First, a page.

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Malaysia tops Southeast Asian countries for board diversity in banks



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The Malaysian Code on Corporate Governance (MCCG), announced in April 2017 by Securities Commission Malaysia (SC), which called for increasing women’s participation in boards of the top 100 companies on Bursa Malaysia from 16.8% to 30% by 2020, might well be reaping dividends.

In a new Bloomberg report, Malaysia’s large banks have been found to have the highest board representation for women across the Southeast Asian region, outpacing peers in Indonesia, Thailand, Singapore and the Philippines where the proportion is below 20%.

Women make up more than 30% of the boards of top Malaysian banks, compared with only 9% on average in the Philippines, and 13% in Singapore, according to data compiled by Bloomberg from published information on the three largest banks in each of five countries.

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In a previous interview with Human Resources Online, Nora Abd Manaf, Group Chief Human Capital Officer/group EXCO, Maybank has said there is a conscious bid to close the gender diversity gap for the benefit of the organisation, talents and society as a whole.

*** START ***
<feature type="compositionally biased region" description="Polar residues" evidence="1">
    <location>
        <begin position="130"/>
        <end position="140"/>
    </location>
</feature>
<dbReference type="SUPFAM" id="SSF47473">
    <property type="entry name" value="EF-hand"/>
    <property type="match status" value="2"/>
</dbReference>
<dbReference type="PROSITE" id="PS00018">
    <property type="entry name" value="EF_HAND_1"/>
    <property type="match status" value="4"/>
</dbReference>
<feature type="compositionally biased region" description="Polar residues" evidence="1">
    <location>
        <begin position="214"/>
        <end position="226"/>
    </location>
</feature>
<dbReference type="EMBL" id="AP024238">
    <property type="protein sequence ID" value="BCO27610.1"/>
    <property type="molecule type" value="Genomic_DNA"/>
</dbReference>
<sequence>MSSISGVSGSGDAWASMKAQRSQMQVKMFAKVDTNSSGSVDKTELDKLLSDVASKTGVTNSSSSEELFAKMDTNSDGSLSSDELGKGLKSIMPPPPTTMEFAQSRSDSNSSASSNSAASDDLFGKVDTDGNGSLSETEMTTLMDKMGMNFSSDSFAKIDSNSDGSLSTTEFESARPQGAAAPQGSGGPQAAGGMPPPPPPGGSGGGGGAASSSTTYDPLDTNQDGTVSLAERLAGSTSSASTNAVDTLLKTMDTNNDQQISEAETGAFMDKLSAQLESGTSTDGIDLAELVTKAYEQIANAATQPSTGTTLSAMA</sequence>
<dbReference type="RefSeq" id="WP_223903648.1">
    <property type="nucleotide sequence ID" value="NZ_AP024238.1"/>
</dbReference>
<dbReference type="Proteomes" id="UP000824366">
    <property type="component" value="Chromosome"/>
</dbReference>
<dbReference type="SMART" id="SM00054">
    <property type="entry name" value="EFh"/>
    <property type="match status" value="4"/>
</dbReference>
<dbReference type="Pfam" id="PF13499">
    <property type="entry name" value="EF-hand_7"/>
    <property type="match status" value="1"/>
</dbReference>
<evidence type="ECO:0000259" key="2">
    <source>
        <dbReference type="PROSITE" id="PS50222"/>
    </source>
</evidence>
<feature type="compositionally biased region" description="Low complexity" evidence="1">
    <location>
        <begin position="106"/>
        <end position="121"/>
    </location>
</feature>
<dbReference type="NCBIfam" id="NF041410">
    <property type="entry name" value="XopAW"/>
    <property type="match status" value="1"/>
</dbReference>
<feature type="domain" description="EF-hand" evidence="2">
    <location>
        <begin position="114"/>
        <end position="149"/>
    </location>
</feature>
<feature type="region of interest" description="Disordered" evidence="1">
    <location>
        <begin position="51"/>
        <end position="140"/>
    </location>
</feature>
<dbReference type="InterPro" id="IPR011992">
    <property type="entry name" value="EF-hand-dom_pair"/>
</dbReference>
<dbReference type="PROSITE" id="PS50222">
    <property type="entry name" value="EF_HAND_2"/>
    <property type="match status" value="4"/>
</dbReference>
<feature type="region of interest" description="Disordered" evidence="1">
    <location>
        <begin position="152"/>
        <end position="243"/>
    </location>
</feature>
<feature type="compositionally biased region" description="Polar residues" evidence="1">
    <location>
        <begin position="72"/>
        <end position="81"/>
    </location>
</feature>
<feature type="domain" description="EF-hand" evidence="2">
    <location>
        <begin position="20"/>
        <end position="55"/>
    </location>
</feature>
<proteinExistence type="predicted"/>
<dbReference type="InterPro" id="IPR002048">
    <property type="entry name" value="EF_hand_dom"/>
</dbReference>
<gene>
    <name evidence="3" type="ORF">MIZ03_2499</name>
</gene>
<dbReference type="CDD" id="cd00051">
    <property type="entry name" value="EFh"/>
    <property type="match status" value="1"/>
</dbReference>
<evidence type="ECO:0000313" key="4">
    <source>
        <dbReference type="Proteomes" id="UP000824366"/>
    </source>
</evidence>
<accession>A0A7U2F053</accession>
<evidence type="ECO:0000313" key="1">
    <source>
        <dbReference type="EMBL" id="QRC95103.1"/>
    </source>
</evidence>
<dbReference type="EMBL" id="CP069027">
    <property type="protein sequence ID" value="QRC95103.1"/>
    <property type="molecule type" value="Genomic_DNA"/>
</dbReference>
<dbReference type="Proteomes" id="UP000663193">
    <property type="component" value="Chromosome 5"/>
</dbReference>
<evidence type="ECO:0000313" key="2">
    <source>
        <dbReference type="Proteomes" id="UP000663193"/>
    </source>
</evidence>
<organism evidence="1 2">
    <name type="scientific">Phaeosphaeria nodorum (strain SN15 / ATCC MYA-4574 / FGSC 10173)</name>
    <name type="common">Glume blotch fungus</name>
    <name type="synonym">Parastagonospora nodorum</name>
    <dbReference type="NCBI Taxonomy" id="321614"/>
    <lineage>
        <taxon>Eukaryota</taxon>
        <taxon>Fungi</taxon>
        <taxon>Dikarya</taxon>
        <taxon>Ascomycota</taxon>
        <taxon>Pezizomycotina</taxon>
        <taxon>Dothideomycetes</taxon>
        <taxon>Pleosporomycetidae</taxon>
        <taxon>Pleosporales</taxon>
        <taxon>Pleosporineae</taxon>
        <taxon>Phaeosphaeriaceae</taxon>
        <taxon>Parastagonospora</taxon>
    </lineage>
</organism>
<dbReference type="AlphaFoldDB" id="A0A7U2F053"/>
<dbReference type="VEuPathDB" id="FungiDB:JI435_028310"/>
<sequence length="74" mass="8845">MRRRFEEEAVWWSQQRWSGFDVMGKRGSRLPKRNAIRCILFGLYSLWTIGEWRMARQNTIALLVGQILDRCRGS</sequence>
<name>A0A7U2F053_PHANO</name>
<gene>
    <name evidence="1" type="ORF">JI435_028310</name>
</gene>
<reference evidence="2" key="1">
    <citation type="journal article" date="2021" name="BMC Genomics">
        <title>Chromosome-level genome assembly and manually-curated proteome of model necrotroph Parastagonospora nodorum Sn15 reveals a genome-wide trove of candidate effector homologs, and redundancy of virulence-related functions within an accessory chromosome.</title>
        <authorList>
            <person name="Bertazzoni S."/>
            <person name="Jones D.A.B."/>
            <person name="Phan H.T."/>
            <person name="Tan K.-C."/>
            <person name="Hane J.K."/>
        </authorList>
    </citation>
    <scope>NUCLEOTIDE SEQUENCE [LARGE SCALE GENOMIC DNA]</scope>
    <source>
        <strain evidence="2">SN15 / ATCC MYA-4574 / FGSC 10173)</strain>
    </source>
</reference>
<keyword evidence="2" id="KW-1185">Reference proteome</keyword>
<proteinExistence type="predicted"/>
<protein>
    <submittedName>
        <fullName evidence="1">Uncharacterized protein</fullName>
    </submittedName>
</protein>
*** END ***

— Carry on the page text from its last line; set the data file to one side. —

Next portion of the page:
Calling for all employers to make this a priority, she said: “Progress cannot continue to be at glacial speed and needs to be accelerated – this can only happen if the discipline of levelling the playing field is instilled in the organisation as well as the ecosystem, and actions are taken to ensure inclusion.”

Meanwhile, in Thomson Reuters’ Diversity & Inclusion (D&I) Index 2018, CIMB Group Holdings secured 95th spot out of the 100 companies featured in the global rankings, based on four key pillars: diversity, inclusion, news and controversies, and people development. These took into consideration: board gender diversity, women employees, diversity objectives, and more.

ALSO READ: Do you have what it takes to be appointed to the board of directors?

Further, when Human Resources Online spoke to Jamaluddin Bakri, Group Chief Human Resource Officer, RHB Banking Group, he emphasised how the first part of RHB’s new culture components launched in February 2017 is One RHB, i.e. a strong collaborative and cohesive culture, while welcoming diversity in views.

“It is called One RHB because it comprises a mix of people. We monitor our diversity statistics. For example, we have a fairly even mix of men and women (54% of our population are women and 46% are men). By generation, more than 56% of our population are Gen Y,” he commented.

Interestingly, when all the 15 banks were considered in the Bloomberg survey, the best performer was in Thailand, where a certain level of board representation for women isn’t compulsory. Bangkok-based Kasikornbank Pcl has seven female directors, or almost 40% of the 18-member board.

Graphic / Bloomberg

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